A federal district judge in Maryland on Wednesday ruled that new evidence in the case of a census citizenship question merits more consideration, opening the possibility that the question could come before the Supreme Court again even after it rules as expected this month.
Civil rights groups who had sued the government over its addition of a citizenship question to the 2020 Census had asked U.S. District Court Judge George J. Hazel to reconsider his ruling on whether the government was guilty of conspiracy and intent to discriminate after new evidence in the case emerged last month. Files discovered on hard drives belonging to a deceased Republican redistricting strategist suggested he had communicated with the Trump administration about how to get the citizenship question onto the survey and that the strategist had determined that adding the question would create an electoral advantage for Republicans and non-Hispanic whites. In his ruling Tuesday, Hazel wrote that the plaintiffs’ motion “raises a substantial issue” in the case.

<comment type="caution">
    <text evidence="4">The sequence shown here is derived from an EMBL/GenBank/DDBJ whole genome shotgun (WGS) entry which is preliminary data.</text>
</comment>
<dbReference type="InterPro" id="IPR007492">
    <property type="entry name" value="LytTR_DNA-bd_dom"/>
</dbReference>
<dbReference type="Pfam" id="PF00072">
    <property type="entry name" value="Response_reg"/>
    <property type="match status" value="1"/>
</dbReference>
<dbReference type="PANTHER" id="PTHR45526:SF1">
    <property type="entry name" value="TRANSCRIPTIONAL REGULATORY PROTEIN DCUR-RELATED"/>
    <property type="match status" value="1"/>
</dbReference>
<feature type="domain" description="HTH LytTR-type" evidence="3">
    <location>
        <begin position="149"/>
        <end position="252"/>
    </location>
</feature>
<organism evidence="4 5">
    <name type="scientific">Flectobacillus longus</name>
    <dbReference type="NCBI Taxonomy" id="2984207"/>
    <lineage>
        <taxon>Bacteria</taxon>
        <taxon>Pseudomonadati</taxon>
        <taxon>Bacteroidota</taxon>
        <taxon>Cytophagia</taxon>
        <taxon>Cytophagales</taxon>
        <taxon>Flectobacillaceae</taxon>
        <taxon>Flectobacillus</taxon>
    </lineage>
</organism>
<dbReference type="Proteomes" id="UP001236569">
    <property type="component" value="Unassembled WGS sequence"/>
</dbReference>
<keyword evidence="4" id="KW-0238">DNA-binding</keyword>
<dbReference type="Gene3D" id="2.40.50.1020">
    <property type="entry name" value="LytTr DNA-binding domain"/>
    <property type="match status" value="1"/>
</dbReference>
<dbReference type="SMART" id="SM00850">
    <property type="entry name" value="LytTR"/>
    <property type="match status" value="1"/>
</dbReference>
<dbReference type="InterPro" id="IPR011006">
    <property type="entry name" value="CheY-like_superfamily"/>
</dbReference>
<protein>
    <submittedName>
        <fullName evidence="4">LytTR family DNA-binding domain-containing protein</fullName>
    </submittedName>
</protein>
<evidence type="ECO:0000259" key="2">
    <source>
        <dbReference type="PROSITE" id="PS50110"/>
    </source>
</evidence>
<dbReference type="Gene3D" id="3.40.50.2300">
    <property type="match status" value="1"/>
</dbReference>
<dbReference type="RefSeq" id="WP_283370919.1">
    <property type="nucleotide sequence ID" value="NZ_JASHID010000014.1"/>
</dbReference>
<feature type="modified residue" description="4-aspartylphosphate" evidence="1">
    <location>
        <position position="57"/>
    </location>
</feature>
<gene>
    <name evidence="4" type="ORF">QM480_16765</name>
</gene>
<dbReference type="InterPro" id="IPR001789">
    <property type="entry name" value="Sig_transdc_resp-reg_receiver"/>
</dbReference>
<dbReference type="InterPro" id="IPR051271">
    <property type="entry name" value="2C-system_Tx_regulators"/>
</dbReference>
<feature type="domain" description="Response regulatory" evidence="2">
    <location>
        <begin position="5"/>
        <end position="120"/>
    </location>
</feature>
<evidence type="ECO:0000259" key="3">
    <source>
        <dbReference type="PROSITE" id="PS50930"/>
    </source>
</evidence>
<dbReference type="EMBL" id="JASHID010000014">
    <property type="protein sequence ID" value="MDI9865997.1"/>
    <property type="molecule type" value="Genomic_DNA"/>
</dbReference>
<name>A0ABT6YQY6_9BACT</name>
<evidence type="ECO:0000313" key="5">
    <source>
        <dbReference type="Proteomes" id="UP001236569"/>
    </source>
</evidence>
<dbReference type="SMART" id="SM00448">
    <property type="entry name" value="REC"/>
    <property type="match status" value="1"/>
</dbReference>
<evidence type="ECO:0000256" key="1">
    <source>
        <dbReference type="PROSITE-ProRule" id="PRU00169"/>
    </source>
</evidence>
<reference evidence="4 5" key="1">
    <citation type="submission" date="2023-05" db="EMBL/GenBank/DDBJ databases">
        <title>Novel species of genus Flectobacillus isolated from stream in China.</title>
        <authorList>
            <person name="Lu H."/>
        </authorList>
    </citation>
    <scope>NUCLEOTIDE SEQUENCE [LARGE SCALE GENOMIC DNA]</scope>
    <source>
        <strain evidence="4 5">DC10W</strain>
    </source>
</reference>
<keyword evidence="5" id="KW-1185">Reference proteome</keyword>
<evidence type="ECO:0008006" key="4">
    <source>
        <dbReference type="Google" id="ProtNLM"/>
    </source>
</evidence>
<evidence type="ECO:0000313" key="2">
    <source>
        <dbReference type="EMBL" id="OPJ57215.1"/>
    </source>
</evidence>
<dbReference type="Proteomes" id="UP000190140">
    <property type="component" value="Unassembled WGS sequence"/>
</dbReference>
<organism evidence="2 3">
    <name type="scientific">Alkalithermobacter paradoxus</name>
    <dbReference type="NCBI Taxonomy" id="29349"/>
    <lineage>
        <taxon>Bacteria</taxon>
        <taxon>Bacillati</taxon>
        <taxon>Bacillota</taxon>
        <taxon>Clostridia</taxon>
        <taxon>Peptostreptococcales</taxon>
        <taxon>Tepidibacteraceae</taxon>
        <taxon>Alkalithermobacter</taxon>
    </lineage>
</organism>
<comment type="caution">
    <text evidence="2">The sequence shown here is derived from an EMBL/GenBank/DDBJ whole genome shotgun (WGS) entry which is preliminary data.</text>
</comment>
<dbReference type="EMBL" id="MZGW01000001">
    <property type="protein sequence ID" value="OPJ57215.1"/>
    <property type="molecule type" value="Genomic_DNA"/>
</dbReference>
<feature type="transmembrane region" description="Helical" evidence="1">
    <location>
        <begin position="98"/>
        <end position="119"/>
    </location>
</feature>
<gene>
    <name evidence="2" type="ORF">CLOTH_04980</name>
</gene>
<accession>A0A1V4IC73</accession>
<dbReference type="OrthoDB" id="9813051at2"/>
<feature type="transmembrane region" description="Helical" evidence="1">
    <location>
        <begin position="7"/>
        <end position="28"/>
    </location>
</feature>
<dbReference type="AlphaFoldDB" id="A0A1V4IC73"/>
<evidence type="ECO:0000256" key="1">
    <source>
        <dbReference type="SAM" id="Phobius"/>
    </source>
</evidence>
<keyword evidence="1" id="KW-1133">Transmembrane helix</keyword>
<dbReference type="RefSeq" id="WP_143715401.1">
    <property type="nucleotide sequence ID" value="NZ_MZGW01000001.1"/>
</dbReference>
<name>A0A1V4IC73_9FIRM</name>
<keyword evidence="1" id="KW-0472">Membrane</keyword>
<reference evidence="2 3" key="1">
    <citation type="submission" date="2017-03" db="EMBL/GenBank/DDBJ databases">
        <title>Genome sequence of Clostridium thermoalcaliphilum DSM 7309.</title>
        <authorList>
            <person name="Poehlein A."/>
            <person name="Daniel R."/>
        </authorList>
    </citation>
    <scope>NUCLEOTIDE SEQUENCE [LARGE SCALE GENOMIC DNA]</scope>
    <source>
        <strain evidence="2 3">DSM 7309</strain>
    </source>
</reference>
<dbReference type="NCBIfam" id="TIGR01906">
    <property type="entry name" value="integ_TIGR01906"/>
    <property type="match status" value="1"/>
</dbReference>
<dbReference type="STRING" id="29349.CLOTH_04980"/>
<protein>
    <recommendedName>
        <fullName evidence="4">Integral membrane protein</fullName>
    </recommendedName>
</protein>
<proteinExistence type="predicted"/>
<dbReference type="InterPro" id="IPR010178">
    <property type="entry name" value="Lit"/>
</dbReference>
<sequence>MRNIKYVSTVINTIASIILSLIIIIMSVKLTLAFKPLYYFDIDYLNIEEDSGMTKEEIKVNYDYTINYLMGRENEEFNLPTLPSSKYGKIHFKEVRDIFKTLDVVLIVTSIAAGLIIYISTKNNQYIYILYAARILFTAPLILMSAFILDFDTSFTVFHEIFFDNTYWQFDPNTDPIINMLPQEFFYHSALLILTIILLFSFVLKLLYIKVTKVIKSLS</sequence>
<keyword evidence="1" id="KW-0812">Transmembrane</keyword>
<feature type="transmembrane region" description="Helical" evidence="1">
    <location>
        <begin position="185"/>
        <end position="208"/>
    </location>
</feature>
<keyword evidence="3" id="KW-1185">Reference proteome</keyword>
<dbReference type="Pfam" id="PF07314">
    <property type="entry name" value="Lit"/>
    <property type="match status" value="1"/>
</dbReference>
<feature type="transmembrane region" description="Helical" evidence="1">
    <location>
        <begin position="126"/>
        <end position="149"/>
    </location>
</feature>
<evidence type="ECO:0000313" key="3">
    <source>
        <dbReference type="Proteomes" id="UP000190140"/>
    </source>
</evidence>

Hazel had ruled in April against the question, joining two other federal judges in finding that the government had violated administrative law when it added it last year. But in that decision he did not find enough evidence to support plaintiffs’ claims that the government intended to discriminate against immigrants, Latinos and Asian Americans by adding the question, or that adding it was part of a conspiracy within the Trump administration to violate the constitutional rights of noncitizens and people of color. [Continue reading…]